Through the years, I worked at various jobs to support myself and my family. I always needed something with a flexible schedule so that I could do this work. Finally, I started “Come and See” Icons, Books & Art in January 2001 thinking it would be flexible and could grow and support the ministry. I was doing this out of our half twin in East Greenville, making the icons in a tiny space in the basement and finishing them in a tiny spare bedroom, which was also the office and mailing center. We finally decided to take the leap and move closer to church, to a place with an outbuilding that we hoped to house the business in in May 2006. It required major rebuilding. I set to work to do that. It took money. Some money came in, but then was delayed for a year. By the time we received it I had serious health issues, so I could not do as much. The business also got interrupted repeatedly by my health issues, an infection on my spine, then reaction to the antibiotic that nearly killed me; six months later migrainous strokes. Then debilitating strokes for three months, etc. Finally, the business went under in July of 2013, after never really showing a profit. A major flaw in my business plan was that my main competition was monks.
In 2012, we had to sue Mayor Nutter and the City of Philadelphia, after he decreed that serving free food in the parks to needy people was illegal. We won an injunction and that decision has become a landmark for other groups to fight and win against similar oppressive regulations across the country.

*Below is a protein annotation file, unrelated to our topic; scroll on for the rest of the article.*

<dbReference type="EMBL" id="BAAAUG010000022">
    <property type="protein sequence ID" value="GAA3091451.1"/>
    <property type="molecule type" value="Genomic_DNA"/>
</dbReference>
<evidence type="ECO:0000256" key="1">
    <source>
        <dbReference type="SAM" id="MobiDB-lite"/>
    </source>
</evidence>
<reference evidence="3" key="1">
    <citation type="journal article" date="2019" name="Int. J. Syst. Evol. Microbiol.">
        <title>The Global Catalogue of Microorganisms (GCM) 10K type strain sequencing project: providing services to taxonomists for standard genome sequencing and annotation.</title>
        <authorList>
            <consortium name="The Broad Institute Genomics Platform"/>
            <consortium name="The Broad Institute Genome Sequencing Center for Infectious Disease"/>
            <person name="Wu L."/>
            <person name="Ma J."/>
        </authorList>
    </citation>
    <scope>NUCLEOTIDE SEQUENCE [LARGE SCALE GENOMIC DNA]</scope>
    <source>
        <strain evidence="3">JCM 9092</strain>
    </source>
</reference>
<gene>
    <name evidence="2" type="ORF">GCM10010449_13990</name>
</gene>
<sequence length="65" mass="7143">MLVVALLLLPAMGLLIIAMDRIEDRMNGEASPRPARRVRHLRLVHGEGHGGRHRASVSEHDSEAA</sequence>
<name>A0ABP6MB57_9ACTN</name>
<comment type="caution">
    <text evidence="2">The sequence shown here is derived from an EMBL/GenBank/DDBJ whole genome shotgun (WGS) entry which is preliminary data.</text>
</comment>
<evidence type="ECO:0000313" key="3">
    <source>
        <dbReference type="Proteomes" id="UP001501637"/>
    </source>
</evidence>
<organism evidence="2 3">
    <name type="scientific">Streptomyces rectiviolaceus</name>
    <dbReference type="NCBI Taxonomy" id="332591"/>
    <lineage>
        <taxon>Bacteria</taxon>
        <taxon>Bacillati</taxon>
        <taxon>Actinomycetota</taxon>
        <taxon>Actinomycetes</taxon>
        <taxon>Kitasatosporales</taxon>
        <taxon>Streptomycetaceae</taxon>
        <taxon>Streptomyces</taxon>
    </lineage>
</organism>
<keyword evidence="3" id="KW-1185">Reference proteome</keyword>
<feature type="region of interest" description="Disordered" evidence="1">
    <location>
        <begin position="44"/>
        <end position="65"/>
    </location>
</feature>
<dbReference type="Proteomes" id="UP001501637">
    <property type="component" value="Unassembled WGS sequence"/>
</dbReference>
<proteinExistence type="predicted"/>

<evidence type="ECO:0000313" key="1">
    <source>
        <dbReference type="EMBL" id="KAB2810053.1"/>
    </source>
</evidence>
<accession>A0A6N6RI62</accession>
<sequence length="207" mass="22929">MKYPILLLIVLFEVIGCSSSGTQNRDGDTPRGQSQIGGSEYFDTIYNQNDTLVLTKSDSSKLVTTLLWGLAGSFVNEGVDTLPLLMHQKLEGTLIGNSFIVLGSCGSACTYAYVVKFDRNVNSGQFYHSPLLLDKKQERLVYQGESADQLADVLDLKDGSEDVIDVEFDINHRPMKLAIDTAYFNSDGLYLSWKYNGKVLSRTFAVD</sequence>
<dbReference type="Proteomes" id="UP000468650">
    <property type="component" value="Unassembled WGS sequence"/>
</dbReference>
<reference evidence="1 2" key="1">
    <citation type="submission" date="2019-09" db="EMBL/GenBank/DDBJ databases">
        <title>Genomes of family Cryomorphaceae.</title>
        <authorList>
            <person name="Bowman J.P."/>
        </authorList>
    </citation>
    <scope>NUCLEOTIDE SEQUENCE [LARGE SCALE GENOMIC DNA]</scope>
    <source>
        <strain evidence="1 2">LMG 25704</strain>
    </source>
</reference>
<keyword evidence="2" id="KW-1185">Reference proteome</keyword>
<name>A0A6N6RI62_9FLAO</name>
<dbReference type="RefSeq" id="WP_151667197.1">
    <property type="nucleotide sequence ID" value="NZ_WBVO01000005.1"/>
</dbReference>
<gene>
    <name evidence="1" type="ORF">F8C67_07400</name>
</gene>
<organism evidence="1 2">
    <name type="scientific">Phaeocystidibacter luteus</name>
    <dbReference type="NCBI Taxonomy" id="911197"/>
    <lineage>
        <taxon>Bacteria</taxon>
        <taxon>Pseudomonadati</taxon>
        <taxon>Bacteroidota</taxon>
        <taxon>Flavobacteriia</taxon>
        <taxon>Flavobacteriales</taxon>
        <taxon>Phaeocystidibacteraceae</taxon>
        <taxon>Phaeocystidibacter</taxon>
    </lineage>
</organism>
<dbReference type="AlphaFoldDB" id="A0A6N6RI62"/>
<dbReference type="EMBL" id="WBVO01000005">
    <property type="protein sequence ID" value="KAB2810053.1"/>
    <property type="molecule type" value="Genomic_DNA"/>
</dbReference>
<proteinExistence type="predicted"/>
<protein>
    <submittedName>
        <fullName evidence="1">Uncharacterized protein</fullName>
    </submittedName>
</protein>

Dr. Jerry Burke & Dr. Peter Psomiadis organized the Hummus Open Golf Tounament. We had the 2nd Annual in 2012 where we debuted the most unusual trophy in sport, The Garbanzo. In 2013, we took it up another notch and introduced commemorative tournament hats.
We have been featured a lot in the press lately, since Charli Riggle encouraged me to do a Gofundme to save our home from foreclosure in conjunction with the almsgiving Facebook group drive she coordinated. She started the press connections as well. It eventually made it onto both the very local and the national scene. We raised over $45,000 and were able to save our home from foreclosure as well as a neighbor’s, for now. We raised the profile of the ministry and gained a few more monthly donors. We need many more to make this truly sustaining. I have been essentially working two full time jobs for nearly 25 years. No wonder I had a dozen or more strokes! We can end homelessness in Philadelphia. We need your support to be able to work at it to do that, without having to worry about not having insurance for Bethann and losing the house again in another year. Please make a monthly pledge. It’s easy and automatic on Paypal. If everyone who liked us on Facebook would give $10/month, we would have more than we have ever had to work with, ever. That is a McDonald’s meal (blecch!) skipped for you, which would allow us to move forward, full time to develop the ministry in some marvelous ways! We cannot do this ministry without you. We just give your alms away.